There hasn’t been a music thread for some time and I’m jonesing for some proper music to play since I’ve pretty much ran out my latest albums. [Spoon - Gimme Fiction, Sufjan Stevens - Illinois, and Animal Collective - Feels, for those keeping score.)
So what’s everyone else listening to these days?
Does Triggercut have a special list he’d be nice enough to write up?
Chris Mills - The Wall To Wall Sessions
Cordero - En Este Momento
Clap Your Hands Say Yeah - Self Titled
Editors - Munich Elbow - Leaders Of The Free Worldreally good disc
Hotel Lights - Self Titled
Isobel Campbell & Mark Lanegan - Ballad Of The Broken Seas
Maxïmo Park - Apply Some Pressure
Micah P. Hinson - The Baby & The Satellite
Mylo - Destroy Rock ‘n’ Roll
Tapes 'n Tapes - The Loon
The Apparitions - As This Is Futuristic
The Lovemakers - Times Of Romance
The Melody Function
The M’s - Self Titled
Rosebuds - Birds Make Good Neighbors
Tim Fite - Gone aint Gone
The Walkup - These Walls Have Ears
I’ve been on a major Decemberists jag lately. Picaresque is pretty damn brilliant, and I bought the Tain on iTunes. So, if you haven’t already devoured their stuff, give it a look. I’m also in love with the Wolf Parade - Apologies to the Queen Mary.
You can listen to all the songs here. The play function is a bit screwy by intent since it only lets you listen to 15 seconds or so before it pauses itself, but you can just press play again and keep listening.
Arctic Monkeys: just buy into the hype and have done. It’s a fun record, and they do what they do so effortlessly and so brilliantly that even though this isn’t really my sort of thing, I’m so down with these guys.
The Minus 5: The new self-titled disc is the latest for this sort-of supergroup, mainly Young Fresh Fellows frontman Scott McCaughey aided and abetted by Wilco, Ken and Jon from The Posies, and various and sundry musicians from the Pacific Northwest (Colin Meloy of the Decemberists contributes an ace lead vocal to one track). If you’ve ever found bliss with Gram Parsons or late-period Byrds, the track “Cigarettes, Coffee & Booze” is almost too wonderful for words.
Steve Wynn & The Miracle 3: He might be nearing 50, but when Wynnie decides to bring the rock, there’s few who can touch him. …tick…tick…tick is as loud, as urgent, as angry a record as Wynn has done since Days Of Wine & Roses back in his Dream Syndicate days. Bonus points for getting brilliant crime fiction author and Wynn fanboy George Pelecanos to contribute the lyrics for “Cindy It Was Always You”.
Ooh, wow, that sounds great. I haven’t even heard anything Wynn ever did after, uhh, that second Dream Syndicate album way back–Medicine Ball? But I’ve been thinking about getting Days of Wine and Roses off iTunes (to replace my ancient vinyl copy) and may have to check this out too, esp. with the Pelecanos thang. Thanks for that tip!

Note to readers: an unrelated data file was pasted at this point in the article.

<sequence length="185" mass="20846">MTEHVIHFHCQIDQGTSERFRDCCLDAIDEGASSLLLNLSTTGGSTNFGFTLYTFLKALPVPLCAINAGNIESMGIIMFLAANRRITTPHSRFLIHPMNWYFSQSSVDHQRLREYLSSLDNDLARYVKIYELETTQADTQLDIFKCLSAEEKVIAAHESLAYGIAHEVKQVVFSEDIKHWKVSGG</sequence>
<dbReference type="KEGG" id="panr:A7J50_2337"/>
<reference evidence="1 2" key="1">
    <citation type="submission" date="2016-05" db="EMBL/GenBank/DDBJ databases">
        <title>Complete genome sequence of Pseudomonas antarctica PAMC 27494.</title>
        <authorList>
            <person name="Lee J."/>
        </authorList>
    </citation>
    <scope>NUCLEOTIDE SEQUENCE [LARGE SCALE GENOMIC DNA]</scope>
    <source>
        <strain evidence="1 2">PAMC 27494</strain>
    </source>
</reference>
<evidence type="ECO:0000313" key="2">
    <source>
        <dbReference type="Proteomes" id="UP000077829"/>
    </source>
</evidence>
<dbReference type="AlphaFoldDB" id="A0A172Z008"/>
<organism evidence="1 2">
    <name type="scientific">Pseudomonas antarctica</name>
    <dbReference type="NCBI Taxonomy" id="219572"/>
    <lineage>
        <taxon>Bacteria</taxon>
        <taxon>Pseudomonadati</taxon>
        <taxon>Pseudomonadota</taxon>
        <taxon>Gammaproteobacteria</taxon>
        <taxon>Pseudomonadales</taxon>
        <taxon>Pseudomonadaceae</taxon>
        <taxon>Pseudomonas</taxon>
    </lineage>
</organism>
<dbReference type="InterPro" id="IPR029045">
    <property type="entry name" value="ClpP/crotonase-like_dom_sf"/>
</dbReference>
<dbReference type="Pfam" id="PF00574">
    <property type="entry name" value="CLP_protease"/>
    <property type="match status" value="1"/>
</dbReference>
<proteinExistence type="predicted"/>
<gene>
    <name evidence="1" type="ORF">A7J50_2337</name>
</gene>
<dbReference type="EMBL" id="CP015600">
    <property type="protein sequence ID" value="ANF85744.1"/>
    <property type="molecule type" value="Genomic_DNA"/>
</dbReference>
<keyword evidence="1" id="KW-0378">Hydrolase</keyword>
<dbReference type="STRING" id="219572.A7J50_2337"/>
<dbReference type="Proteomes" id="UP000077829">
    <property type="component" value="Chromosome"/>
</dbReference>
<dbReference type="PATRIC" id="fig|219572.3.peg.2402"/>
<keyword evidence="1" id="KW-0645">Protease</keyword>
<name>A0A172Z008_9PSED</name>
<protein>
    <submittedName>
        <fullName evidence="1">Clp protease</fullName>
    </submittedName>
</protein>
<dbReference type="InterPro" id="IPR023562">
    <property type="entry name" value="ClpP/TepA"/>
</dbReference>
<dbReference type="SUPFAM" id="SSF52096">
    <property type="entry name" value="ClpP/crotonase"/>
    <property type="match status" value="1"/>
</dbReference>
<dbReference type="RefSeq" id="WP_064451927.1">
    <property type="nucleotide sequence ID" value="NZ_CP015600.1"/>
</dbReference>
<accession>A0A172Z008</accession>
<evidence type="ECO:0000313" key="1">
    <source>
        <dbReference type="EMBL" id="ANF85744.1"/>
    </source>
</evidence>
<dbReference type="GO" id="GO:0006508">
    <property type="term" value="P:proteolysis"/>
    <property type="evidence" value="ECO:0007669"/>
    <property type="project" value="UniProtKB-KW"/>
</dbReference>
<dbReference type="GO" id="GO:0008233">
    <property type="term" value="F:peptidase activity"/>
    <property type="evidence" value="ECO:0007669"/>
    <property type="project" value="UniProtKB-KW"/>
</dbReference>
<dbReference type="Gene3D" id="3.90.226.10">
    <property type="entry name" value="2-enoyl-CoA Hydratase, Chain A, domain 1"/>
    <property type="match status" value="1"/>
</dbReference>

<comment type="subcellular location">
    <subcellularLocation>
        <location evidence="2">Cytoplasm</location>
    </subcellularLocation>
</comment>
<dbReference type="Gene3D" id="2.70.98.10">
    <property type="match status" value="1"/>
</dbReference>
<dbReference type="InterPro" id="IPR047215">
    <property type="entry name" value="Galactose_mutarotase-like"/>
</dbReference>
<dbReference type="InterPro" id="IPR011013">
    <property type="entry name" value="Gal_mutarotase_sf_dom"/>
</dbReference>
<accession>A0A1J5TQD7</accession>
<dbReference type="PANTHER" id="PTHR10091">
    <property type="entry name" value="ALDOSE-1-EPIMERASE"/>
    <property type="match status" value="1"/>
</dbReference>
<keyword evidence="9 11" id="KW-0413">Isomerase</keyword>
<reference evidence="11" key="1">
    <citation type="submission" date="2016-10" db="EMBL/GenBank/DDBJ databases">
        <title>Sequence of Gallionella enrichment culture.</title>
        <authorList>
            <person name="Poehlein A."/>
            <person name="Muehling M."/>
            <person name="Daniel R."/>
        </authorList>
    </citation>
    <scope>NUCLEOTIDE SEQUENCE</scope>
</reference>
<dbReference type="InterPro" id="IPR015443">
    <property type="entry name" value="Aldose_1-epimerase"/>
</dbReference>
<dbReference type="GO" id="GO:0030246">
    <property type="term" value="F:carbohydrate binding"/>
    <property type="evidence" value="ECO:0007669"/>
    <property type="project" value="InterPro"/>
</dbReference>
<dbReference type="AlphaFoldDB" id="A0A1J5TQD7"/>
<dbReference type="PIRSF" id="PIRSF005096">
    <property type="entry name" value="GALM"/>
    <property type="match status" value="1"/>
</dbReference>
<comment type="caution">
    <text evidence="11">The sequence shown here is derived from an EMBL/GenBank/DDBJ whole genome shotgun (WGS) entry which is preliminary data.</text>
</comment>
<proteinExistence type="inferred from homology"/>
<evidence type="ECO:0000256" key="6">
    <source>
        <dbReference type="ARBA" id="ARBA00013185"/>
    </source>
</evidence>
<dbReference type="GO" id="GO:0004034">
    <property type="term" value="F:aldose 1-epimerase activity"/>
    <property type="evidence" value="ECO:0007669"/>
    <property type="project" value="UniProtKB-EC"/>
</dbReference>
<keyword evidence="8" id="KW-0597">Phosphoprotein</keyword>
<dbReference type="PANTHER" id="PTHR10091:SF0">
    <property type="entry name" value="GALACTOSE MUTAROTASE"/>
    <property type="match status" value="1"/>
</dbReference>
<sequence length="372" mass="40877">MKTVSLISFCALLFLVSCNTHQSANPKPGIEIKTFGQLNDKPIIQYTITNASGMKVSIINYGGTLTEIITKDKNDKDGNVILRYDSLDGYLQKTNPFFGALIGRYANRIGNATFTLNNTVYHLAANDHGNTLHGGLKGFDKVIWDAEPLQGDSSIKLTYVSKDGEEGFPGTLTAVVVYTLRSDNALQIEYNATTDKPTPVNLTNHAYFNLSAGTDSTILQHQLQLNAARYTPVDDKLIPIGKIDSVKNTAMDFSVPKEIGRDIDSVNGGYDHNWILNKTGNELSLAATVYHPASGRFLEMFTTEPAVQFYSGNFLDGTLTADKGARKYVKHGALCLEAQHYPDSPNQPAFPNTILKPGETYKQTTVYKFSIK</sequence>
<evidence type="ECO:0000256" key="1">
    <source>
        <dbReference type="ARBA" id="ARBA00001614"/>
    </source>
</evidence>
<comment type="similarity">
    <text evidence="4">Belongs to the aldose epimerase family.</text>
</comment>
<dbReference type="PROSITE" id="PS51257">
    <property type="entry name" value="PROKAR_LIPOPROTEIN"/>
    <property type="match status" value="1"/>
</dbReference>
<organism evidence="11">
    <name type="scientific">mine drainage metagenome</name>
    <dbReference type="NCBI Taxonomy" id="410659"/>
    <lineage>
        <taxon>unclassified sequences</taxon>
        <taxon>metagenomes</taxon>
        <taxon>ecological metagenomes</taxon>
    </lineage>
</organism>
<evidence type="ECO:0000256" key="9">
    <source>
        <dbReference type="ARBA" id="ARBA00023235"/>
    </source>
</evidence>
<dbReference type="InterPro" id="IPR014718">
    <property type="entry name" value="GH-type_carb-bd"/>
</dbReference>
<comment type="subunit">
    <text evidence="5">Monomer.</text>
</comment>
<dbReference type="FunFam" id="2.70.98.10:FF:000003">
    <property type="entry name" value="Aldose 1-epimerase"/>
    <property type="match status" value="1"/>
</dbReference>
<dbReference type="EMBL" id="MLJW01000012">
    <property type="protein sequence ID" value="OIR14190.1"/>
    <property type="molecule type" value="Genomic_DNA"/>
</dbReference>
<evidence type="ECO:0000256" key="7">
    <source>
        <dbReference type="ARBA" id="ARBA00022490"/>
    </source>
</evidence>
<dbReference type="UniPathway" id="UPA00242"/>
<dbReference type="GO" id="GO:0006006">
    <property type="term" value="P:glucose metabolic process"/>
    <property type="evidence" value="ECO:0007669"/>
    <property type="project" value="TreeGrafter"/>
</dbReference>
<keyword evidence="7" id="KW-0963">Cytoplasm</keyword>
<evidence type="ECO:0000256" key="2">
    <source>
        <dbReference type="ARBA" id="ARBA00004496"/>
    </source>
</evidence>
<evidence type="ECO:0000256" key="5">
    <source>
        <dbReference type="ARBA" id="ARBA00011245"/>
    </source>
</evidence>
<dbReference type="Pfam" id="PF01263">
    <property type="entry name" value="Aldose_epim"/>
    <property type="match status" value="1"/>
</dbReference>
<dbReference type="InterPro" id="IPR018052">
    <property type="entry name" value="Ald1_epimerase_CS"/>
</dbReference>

Me also digging:
The Silver Jews’ Tanglewood Numbers (“Sometimes A Pony Gets Depressed” is my very favorite song in forever)
Devandra Banhart’s Cripple Crow
and from the old school: Run-DMC’s Raising Hell
Wynn’s solo career has been pretty up-and-down for me. I “get” his folkier stuff, and understand and respect the reasons he does it, and am happy for him for getting critical raves for it…but it just isn’t my thing, so much.
Since Days he’s recorded two albums that capture, to my ears anyway, the feeling of immediacy (and loud rawk) of that disc. The second disc is the new solo album. The other one worth seeking out is Melting In The Dark, from 1996 or so. It’s out of print, but there are so many “promo” copies of it out there that it can be had on the Amazon marketplace for under a buck, still.
Might be the best buck on music anyone ever spent, too. For Melting, Wynn enlisted Boston/NY skronk band Come as his backing band, and the whole thing was recorded live in the studio in one overnight session. It remains one of my favorite rock and roll records of the 1990’s.
Normally I’m pretty good at separating art from artist, but goddamn Cat Power (Chan Marshall), as a person, annoys the shit outta me. This makes listening to her music problematic, as I may like what I hear, but at the same time I’m thinking “What a pretentious fuck…”.
If you ever blissed out over the magic on “Something Else By The Kinks”, or “Village Green Preservation Society” or songs like “Shangri-La”, “Waterloo Sunset”, “Autumn Almanac”, or “Sunny Afternoon”, please do your life a favor and pick up a copy of Ray Davies’ first ever solo album.
It is brilliant. And not just “brilliant for a guy Ray’s age” brilliant, but “wow what a fucking great album, where did this come from?” brilliant.